For many job seekers, the thought of negotiating the terms of a proposed compensation package inspires a flurry of discomfort. Is it the discussion of money that breeds the anxiety? Are job seekers worried about attaching a financial value to their skill set? Could the rules that govern the negotiation itself be causing their concern?
Whatever the case, their apprehension is pressing enough to discourage many job seekers from engaging in the practice. Glassdoor data shows that a surprising 59%, 3 out of 5 American employees, accepted a salary from their new employers without trying to negotiate a better deal for themselves.
Salary negotiations give you the opportunity to hammer out a mutually beneficial arrangement for yourself and your potential employer. Making your peace with the dance, and securing a better starting salary for yourself can keep you satisfied in your job for longer, which benefits those on both sides of the table.
Use these five tips to help quell your anxiety and boost your confidence:
1. Define your range: While all US government jobs provide a salary range in the job post, more than 50 per cent of US companies don’t share this information upfront. Knowing the pay range helps you decide if the position could be a financial fit for you.
[Related: Whose Salary Would You Want to Know?]
Either way, consult Glassdoor as part of your interview prep to check the salary range for the job you’re seeking. Interestingly, nearly 60% of the companies Payscale surveyed report using online salary data to generate their salary ranges.
2. Identify what you need: Consider your household expenses, and decide what you need. Think carefully about the impact what you earn has on you and your family. This is your backstory for how you arrive at your target earnings figure. You don’t mention this during your negotiation.
You’re not saying to a hiring manager, “I need to earn more because I’m in three weddings out of state this summer” or “my daughter is going off to college.” The thought of tying your salary negotiation to your personal needs is incredibly uncomfortable.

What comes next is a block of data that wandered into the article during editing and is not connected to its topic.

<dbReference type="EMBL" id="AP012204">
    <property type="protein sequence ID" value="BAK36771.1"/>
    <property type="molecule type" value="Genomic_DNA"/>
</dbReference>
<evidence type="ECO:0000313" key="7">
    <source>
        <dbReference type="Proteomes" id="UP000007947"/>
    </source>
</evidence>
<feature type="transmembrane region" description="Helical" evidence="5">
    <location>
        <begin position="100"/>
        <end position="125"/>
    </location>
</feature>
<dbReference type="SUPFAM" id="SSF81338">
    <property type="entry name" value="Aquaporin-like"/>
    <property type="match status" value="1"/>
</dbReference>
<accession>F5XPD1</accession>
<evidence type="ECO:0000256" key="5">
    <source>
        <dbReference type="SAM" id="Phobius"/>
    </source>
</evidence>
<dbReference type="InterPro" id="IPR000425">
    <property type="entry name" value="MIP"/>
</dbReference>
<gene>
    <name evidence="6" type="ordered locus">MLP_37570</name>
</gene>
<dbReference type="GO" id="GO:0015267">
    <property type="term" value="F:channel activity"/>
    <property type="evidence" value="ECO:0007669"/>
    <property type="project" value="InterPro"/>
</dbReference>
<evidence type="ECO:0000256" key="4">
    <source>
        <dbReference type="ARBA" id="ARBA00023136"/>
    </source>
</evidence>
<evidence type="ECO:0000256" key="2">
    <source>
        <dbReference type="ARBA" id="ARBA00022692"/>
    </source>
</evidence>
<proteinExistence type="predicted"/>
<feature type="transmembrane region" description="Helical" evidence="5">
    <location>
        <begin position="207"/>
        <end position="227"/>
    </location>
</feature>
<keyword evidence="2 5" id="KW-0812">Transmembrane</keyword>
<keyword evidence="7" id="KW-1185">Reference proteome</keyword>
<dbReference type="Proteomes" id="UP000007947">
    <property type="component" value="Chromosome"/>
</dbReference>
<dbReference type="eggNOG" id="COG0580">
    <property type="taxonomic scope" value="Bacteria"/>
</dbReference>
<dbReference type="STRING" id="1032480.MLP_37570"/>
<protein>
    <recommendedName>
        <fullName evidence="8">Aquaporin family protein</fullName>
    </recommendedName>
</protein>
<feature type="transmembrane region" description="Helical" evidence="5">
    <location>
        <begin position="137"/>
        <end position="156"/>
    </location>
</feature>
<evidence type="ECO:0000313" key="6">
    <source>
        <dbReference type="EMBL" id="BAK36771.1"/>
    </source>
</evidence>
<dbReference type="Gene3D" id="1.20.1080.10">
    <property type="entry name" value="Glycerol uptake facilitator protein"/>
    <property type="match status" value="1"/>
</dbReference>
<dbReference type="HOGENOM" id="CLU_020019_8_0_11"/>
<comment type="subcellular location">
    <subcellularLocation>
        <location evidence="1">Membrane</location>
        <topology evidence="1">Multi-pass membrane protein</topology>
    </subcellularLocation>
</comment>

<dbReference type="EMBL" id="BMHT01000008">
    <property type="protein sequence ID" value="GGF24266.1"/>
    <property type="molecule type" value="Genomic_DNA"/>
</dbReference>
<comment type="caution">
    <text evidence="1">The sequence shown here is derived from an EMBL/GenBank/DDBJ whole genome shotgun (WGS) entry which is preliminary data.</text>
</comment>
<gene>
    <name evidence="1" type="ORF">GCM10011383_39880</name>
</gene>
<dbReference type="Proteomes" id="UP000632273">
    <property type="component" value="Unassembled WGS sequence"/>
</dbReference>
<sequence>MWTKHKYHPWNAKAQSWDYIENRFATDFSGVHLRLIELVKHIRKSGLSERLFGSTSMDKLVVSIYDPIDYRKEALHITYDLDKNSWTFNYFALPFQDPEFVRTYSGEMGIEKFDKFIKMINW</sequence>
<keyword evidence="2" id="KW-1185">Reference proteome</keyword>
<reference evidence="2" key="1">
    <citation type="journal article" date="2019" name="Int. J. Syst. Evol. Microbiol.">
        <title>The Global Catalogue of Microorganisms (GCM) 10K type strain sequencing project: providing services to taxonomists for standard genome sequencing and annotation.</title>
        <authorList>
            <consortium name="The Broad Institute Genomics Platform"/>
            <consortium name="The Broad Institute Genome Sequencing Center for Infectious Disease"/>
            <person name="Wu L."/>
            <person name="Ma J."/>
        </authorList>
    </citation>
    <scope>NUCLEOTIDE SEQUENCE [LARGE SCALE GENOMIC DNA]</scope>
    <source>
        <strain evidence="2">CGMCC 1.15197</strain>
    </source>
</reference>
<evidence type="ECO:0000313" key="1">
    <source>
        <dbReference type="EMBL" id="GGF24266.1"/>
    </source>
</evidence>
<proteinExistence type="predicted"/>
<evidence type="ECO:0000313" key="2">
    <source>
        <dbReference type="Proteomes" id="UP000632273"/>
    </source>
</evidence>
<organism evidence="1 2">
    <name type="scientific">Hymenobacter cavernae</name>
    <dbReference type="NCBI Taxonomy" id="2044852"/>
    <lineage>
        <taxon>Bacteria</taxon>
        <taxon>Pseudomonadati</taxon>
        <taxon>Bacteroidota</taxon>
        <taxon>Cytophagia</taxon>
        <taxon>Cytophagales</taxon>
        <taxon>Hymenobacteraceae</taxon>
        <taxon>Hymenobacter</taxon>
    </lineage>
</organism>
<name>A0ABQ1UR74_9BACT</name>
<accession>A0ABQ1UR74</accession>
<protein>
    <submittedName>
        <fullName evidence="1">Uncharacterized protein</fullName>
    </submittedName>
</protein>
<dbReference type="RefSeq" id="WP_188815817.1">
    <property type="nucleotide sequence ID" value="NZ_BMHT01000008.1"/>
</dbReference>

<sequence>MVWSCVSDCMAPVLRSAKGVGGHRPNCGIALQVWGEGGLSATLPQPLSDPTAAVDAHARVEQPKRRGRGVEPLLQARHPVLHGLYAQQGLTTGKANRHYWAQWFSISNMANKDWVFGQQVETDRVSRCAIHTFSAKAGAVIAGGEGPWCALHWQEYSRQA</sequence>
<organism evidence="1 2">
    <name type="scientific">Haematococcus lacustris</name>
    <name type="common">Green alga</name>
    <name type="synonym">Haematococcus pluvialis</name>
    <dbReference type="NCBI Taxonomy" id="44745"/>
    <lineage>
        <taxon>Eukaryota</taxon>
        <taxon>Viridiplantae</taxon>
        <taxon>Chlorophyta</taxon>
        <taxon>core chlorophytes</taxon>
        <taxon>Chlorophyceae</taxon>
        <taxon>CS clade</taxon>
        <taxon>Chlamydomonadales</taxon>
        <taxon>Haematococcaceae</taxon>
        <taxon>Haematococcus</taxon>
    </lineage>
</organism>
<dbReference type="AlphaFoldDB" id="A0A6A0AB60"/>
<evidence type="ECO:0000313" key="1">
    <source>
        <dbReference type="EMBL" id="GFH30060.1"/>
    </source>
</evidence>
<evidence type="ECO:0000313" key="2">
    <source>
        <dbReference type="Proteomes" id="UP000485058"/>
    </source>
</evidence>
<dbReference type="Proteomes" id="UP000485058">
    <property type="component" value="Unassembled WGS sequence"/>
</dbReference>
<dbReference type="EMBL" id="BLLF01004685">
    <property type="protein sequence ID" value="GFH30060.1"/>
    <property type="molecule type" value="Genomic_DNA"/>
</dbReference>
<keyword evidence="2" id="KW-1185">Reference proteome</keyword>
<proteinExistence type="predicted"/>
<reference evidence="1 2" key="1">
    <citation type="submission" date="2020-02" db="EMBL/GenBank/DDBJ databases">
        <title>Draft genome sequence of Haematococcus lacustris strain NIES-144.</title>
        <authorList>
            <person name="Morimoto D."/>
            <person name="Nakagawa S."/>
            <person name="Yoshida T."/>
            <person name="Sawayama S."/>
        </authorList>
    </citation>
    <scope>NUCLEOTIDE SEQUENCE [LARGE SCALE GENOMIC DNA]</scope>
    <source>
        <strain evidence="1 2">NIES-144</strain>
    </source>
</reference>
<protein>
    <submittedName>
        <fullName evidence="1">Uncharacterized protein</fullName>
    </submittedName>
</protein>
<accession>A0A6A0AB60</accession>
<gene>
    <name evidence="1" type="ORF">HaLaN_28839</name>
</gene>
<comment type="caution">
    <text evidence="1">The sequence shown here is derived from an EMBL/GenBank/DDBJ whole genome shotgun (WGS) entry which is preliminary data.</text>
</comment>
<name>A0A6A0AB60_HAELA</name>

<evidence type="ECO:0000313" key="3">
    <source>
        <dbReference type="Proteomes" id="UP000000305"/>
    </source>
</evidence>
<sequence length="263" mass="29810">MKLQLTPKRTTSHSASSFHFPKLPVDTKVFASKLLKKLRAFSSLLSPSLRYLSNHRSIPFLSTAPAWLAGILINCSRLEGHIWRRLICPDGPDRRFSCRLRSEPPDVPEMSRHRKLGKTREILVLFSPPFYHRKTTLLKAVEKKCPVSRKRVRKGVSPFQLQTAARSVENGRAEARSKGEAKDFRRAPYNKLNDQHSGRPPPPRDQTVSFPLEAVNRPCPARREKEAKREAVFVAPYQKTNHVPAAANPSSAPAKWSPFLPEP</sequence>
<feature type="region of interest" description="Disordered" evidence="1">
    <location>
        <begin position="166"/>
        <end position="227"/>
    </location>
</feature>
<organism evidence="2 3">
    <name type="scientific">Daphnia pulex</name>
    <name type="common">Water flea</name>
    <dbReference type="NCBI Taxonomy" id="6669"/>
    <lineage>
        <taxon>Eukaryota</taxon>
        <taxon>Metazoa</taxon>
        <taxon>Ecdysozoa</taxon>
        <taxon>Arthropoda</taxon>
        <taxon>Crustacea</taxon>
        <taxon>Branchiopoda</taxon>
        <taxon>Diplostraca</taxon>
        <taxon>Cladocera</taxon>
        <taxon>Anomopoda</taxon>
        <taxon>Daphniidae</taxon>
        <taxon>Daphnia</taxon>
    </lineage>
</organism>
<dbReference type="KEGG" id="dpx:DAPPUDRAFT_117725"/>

[Related: 10 Dos & Dont’s of Salary Negotiation]
The hiring manager has a budget that drives his or her decision about what can be paid out. You have a budget that drives your decision about what you can accept.
3. Justify your request: It may seem abstract to attach a financial value to the work that you do. But your work has tangible, financial value. If your years of experience have yielded a faster way to get work done, that’s a great justification. If your creative ideas have drawn more attention to your company’s website, then there you go. If your database savvy has enabled your team to generate better and faster reports, there it is.
The skills that set you apart are the perks that this company gets for hiring you. If they give you a great offer, they get you and you’re likely to stick around. It’s a win-win. Don’t shy away from selling your skills.
Nick Corcodilos, who’s been a headhunter in Silicon Valley since 1979, is a perennial adviser on PBS’s “Ask the Headhunter.” He writes:
“You must show how the added value you will deliver is worth more money. Employers love it when you reveal you have thought carefully about the work and how you would do it profitably. It shows you are motivated to make the deal a ‘win’ for the employer.”
4. Know when to ask for more: Negotiate a better deal for yourself if that’s what you need. You have a number in your mind for what you need to earn. If the hiring manager falls short of that figure, then work with him or her. Compensation matters. If you lowball yourself because salary negotiations make you feel uncomfortable, you will have a more uncomfortable project down the road when you feel you have to look for a new job to get a salary boost.
This is the time. Do your research. Practice with someone whose professional opinion you trust. Then take the plunge.
5. Know when to take the offer: If the hiring manager pitches you a figure that works for you, then take it. The point of this is for you to earn what you deserve. If the hiring manager pitches you the figure you’re looking for, then accept the offer.